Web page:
With a dry El Nino event forecast this Spring and Summer by the Bureau of Meteorology and the potential for increased bushfire risk, we reflect on the past few years of various bushfires in NSW, Victoria and Canberra, where in the latter, we recorded the worst air quality in the world smothered in hazardous smoke, and it was found that several buildings may not have been as airtight as first presumed registering a poor indoor air quality.
Indoor air quality and Australian standards – “She’ll be right mate”?
As stated by a study from the Australian National University (ANU), the Building Code of Australia (BCA) has no requirement for verification of a building’s air tightness (Australian Building Codes Board, 2010). This lack of air tightness can include cracks, flow through joints, and porous surfaces. Other findings by the ANU study include:
- There are few published studies of air tightness in Australian buildings
- When compared to Europe and America, air leakage rates are much higher in Australia
- A study over 13 European countries concluded that 53% of heating energy is lost to air leakage
- An American study concluded that the lowest air tightness, hence the highest air leakage, occurs in climates that require cooling
- The ANU study concludes that there is a need for further research on air leakage typical in Australian buildings, as inaccurate air leakage assumptions equate to unpredictability, as not all buildings or climates are affected equally
Indoor air quality and health risks
As seen in the Southern states, smoke from the bushfires posed a health risk to many people due to poor air quality. One study of an office building in Canberra during the 2019/20 bushfires showed that it was assumed that indoor air quality would be healthy enough to protect its occupants. This study found that mechanical ventilation systems, especially if older, were insufficient for air quality, with measured data for indoor concentrations of CO2, PM10 and PM2.5 (the ultrafine particles we find in bushfire smoke) recording up to 12 times higher than the recommended critical thresholds.
Furthermore, the study highlighted that more needs to be known about weather events affecting indoor environments, as long-term smoke exposure can increase the risk of lung disease and heart disease, and has also been associated with an increased risk of several cancers due to the carcinogenic nature of wood smoke which contains at least 200 different chemicals. Therein, airtight buildings form a big part of the equation to prevent air pollutants from infiltrating indoor environments, in particular, in major urban centres where bottlenecks of smoke can occur and cause significant health issues to large populations.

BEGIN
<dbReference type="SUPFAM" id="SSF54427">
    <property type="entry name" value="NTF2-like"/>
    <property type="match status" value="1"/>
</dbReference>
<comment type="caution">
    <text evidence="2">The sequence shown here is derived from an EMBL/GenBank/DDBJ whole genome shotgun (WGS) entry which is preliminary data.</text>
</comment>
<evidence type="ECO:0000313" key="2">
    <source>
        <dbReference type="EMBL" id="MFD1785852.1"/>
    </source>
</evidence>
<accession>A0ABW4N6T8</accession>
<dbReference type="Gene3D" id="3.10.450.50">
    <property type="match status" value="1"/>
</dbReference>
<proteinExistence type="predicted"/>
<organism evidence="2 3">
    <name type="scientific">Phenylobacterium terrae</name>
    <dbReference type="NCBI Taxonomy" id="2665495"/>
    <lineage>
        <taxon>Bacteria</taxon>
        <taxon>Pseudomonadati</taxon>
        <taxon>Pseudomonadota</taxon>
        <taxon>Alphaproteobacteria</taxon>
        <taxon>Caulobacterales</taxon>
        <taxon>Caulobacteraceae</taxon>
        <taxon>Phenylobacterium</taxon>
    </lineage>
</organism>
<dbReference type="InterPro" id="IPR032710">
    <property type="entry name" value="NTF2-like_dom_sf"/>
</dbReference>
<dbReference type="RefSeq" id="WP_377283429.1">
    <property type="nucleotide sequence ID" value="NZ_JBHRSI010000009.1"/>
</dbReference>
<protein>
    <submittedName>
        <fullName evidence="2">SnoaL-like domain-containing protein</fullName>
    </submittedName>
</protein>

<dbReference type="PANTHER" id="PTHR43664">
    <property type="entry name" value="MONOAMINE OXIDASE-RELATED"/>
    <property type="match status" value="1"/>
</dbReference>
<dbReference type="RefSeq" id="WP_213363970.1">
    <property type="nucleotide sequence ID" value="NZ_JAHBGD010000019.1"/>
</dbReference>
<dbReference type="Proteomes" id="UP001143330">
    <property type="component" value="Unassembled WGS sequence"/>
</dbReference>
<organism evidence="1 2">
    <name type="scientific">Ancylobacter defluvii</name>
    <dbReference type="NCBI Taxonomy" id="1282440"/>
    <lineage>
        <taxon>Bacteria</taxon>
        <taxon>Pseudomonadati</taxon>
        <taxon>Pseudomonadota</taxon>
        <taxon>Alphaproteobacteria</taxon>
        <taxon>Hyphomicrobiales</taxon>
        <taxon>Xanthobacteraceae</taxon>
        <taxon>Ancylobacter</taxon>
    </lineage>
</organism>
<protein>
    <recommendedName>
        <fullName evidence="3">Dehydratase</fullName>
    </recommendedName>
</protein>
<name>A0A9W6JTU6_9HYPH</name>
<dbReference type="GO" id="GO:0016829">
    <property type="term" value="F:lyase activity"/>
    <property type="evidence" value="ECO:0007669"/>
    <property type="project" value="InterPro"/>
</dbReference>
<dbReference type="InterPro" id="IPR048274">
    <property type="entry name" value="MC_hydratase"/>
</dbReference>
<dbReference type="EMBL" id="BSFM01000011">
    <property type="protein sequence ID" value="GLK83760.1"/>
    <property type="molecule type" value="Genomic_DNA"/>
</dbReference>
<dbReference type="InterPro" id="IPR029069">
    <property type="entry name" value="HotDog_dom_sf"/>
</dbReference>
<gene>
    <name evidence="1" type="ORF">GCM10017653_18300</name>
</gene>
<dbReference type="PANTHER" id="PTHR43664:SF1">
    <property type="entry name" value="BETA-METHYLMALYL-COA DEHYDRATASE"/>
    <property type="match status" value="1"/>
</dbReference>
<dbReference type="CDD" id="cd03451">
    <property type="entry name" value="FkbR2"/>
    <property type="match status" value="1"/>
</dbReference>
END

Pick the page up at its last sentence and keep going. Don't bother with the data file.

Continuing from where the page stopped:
Indoor air quality – The challenges
There is a lack of data to support indoor air quality during extreme bushfires, where smoke can travel widely. There’s a need for improved Australian standards and enforced compliance of whole building air tightness testing and improved design ratings for well-sealed buildings, as is common in Europe and America.
It is best if air tightness is factored into the earliest stages of the design phase and continues throughout construction, as it is harder to resolve post-construction. The shape of the building needs to be considered when calculating air leakage, as different volume-to-surface area ratios provide different air tightness rates. In light of commercial, office, and high-rise residential buildings, the challenge is that the larger the surface area, the more difficult it is to calculate air leakage / tightness.
Catastrophic climate events are increasing in Australia, and when considering severe bushfire seasons, the advice from health professionals has always been to stay indoors to protect people from smoke inhalation. Whilst this measure is better than being outdoors, research shows that mechanical ventilation systems are insufficient for air quality due to buildings lacking air tightness.
In our view, there is a need for Australian buildings, in particular, office, commercial and high-rise residential buildings which contain larger populations, to at the very least, reach the same standards as Europe and America by continuing research into air tightness.
The challenge is Australia’s differing climate, combined with the volume-to-surface area ratios of these buildings, as it is more difficult to calculate their air leakage / tightness. The main takeaway for developers is to factor in air tightness as best as possible in the earliest stages of the design phase and continue throughout construction, as it is more difficult to resolve post-construction.
(Sources: Annie Egan, M.AIRAH ANU 2012; The Urban Developer 2021; Nine News 2020; NHBC Foundation 2009; AIRAH 2017; The Fifth Estate 2022; The Australian 2020; Buildings & Cities 2021; Health Research Institute 2023)
(Note: The information compiled to write this article is made in good faith only and is derived from sources believed to be reliable and accurate at the time of publication).
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